New Agreement to Help Conserve Monarch Habitat

This historic agreement will conserve millions of acres for monarch butterflies and other pollinators across the United States.
Photo by Jacopo Werther (Wikimedia Commons)

Source: U.S. Fish & Wildlife Service News Release dated April 8, 2020

Efforts to stem the decline of monarch butterflies took a giant leap forward with the completion of a historic agreement between the U.S. Fish and Wildlife Service and the University of Illinois-Chicago. The agreement encourages transportation and energy partners to participate in monarch conservation by providing and maintaining habitat on potentially millions of acres of rights-of-way and associated lands.

Thanks to the monarch agreement, more than 45 companies in the energy and transportation sectors and countless private landowners will provide habitat for the species along energy and transportation rights-of-way corridors on public and private lands across the country. Participants will carry out conservation measures to reduce or remove threats to the species and create and maintain habitat annually. Although this agreement specifically focuses on monarch habitat, the conservation measures will also benefit several other species, especially pollinating insects.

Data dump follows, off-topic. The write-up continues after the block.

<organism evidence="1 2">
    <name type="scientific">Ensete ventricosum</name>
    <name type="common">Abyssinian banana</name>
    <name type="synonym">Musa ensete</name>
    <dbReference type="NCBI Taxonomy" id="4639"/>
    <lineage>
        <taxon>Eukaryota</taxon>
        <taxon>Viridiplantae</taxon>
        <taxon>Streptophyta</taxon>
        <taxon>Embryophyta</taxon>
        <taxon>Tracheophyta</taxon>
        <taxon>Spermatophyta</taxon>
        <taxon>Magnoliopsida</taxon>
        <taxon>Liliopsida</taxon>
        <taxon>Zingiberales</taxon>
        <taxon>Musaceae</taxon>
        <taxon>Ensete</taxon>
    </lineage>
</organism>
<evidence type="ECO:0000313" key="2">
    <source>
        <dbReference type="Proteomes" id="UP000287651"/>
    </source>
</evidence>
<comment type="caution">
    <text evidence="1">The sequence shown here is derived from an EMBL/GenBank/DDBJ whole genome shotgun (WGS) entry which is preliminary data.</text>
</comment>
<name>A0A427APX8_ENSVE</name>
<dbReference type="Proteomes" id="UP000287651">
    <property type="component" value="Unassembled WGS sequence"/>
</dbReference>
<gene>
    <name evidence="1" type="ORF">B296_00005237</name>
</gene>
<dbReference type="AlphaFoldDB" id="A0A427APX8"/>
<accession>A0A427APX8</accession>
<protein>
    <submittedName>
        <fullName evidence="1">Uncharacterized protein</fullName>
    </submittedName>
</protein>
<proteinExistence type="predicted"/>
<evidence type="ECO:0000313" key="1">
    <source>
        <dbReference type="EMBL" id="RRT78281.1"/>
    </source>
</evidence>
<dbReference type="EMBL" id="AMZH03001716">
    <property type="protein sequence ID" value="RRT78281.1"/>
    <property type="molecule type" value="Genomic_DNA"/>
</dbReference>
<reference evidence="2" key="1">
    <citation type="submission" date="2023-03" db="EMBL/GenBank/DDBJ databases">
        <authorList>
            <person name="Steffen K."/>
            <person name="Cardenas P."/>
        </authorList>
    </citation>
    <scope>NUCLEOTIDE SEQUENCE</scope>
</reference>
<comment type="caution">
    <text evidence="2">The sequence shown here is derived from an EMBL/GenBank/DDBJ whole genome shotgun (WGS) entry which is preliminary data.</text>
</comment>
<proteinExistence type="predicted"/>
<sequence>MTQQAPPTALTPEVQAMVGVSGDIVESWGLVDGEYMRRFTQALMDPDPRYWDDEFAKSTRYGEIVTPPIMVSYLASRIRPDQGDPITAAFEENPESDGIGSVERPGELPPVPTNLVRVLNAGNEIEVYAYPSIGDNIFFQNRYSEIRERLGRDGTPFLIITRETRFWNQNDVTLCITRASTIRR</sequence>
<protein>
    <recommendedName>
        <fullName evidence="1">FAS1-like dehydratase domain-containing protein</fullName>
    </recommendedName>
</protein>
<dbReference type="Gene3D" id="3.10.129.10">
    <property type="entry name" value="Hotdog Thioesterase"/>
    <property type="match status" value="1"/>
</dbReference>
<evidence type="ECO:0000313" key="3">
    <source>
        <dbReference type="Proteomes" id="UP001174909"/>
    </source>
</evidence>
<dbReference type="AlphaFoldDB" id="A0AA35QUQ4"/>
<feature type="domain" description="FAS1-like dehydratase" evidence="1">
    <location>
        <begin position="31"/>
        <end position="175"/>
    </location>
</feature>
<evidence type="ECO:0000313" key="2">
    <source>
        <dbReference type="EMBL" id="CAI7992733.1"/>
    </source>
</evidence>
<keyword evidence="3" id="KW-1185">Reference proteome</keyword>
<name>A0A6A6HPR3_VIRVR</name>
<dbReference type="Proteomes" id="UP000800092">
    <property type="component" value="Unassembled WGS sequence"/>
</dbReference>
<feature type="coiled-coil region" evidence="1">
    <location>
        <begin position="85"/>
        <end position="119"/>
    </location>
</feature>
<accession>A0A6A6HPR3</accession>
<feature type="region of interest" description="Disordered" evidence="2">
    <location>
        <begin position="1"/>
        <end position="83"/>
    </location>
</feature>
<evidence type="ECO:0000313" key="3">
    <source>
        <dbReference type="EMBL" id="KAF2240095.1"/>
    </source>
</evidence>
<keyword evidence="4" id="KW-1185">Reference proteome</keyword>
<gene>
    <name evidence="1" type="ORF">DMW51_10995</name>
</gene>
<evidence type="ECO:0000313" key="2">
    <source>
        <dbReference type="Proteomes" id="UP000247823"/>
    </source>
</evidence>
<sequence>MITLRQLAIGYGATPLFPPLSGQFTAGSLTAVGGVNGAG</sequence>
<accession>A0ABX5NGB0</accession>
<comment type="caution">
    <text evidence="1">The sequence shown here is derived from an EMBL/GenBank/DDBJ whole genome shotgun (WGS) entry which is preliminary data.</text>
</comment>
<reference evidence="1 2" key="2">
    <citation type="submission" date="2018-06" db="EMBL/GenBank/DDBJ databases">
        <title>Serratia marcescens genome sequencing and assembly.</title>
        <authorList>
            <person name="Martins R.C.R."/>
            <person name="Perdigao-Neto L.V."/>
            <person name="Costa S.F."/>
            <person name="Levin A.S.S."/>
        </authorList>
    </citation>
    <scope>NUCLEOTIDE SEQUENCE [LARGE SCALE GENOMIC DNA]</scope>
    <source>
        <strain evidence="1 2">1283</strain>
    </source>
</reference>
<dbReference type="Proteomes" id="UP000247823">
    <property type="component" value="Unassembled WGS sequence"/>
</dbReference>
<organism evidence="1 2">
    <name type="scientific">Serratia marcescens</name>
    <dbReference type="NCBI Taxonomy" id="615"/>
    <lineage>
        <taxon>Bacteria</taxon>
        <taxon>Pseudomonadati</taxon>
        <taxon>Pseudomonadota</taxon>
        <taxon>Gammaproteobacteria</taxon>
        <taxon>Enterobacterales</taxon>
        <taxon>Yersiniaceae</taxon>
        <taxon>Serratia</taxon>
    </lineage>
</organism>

“Completing this agreement is a huge boost for the conservation of monarch butterflies and other pollinators on a landscape scale,” said Aurelia Skipwith, Director of the U.S. Fish and Wildlife Service.

The U.S. Fish and Wildlife Service and the University of Illinois-Chicago signed an integrated, nationwide Candidate Conservation Agreement (CCA) and Candidate Conservation Agreement with Assurances (CCAA) for the monarch butterfly on energy and transportation lands throughout the lower 48 states. CCAAs and CCAs are formal, voluntary agreements between the Service and landowners to conserve habitats that benefit at-risk species. Learn more about the agreements here.

More information regarding the U.S. Fish and Wildlife Service’s monarch butterfly conservation efforts can be found on its Save the Monarch website.

Visit the Jersey-Friendly Yards website to learn more about landscaping for pollinators and search for wildlife-friendly native plants, including milkweed species, using the website’s searchable Plant Database.

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